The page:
Trump and Carson: vast differences

When looking at the two Republican front runners—Donald Trump and Ben Carson—there are a great number of differences between them that cause people, who are thinking of voting Republican, to lean one way or the other. While some may point out contrasting backgrounds—New York City and Detroit—the ways in which they present themselves, or even their race, I think the most jarring difference between these two presidential candidates is the way they view the country.

We have heard Trump acknowledge time and again, “I’m a business man.” The more I hear him speak the more I am convinced that he sees our country as a business. While Trump says he stands very much with creating more jobs for the American people, these jobs come at a cost. And who takes the cost? Clearly not Trump himself.

For example, in an interview with Fox News, Sunday, Trump was asked about eminent domain—the right of a government or its agent to expropriate private property for public use, with payment of compensation, according to Google. This was in relation to his wanting a woman to move so that he could use where her house was to build a parking lot for his hotel. The reason he gave for stating that he would have liked her place to have been an eminent domain so that he could take it was that his hotel of “two thousand rooms would have provided two thousand jobs.”

What makes Trump so scary is the fact that he cloaks his disregard for the individual, common person and his hunger for economic gain under the good will of creating jobs. Furthermore, in the same interview he displays his desire for immediate gratification—in the form of money—when he calls Environmental Protect “a disgrace” because “every week they come out with new regulations” which affect his economic growth. He ended by saying that “we can leave a little bit [of the environment] but we can’t destroy businesses.” Having little concern for long term effects, Trump sees our country as a business to be run with money to be made as Commander-in-Chief.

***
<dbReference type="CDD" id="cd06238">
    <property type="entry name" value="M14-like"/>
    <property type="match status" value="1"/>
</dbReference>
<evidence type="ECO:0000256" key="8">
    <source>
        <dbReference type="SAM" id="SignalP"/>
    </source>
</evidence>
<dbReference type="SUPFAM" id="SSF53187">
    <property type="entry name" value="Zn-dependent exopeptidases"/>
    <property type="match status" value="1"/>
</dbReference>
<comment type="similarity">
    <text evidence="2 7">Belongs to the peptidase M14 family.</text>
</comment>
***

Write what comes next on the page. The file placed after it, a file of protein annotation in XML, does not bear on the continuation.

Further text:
Ben Carson, on the other hand, has used the resources in wealth he has achieved to better the good of others. As a neurosurgeon, his job—while making significant amounts of money—has been helping hurting people and saving lives. While his rags to riches story is important and contrasts heavily with Trump, being a white man born into wealthy privilege, what Carson did with his fortune is more important. By setting up the Carson Scholarship Fund back in 1994 to “reward young people of all backgrounds for exceptional academic and humanitarian accomplishments” (bencarson.com) 7,500 students have been awarded scholarships and given a chance at higher education.

But for Ben Carson, the importance of education goes beyond the classroom. In the first Republican Debate this year, Carson stated that Hillary Clinton “counts on the fact that people are uninformed…while I just happen to believe that people are not stupid and the way I will come at it is to educate people.” His people-oriented way of approaching the country contrasts heavily with his Republican rival. How will this humanist approach play out differently than one of economic interest when our country is faced with issues of the future?

With all that is happening in the world, many are worried that chaos and war are about to ensue. What will it be like having a president who sees business in war? What will it be like having a president who sees people in war? If any great issue must be dealt with in the next four years, it will matter most how our president sees the country of the United States of America, not their charisma or personal background.


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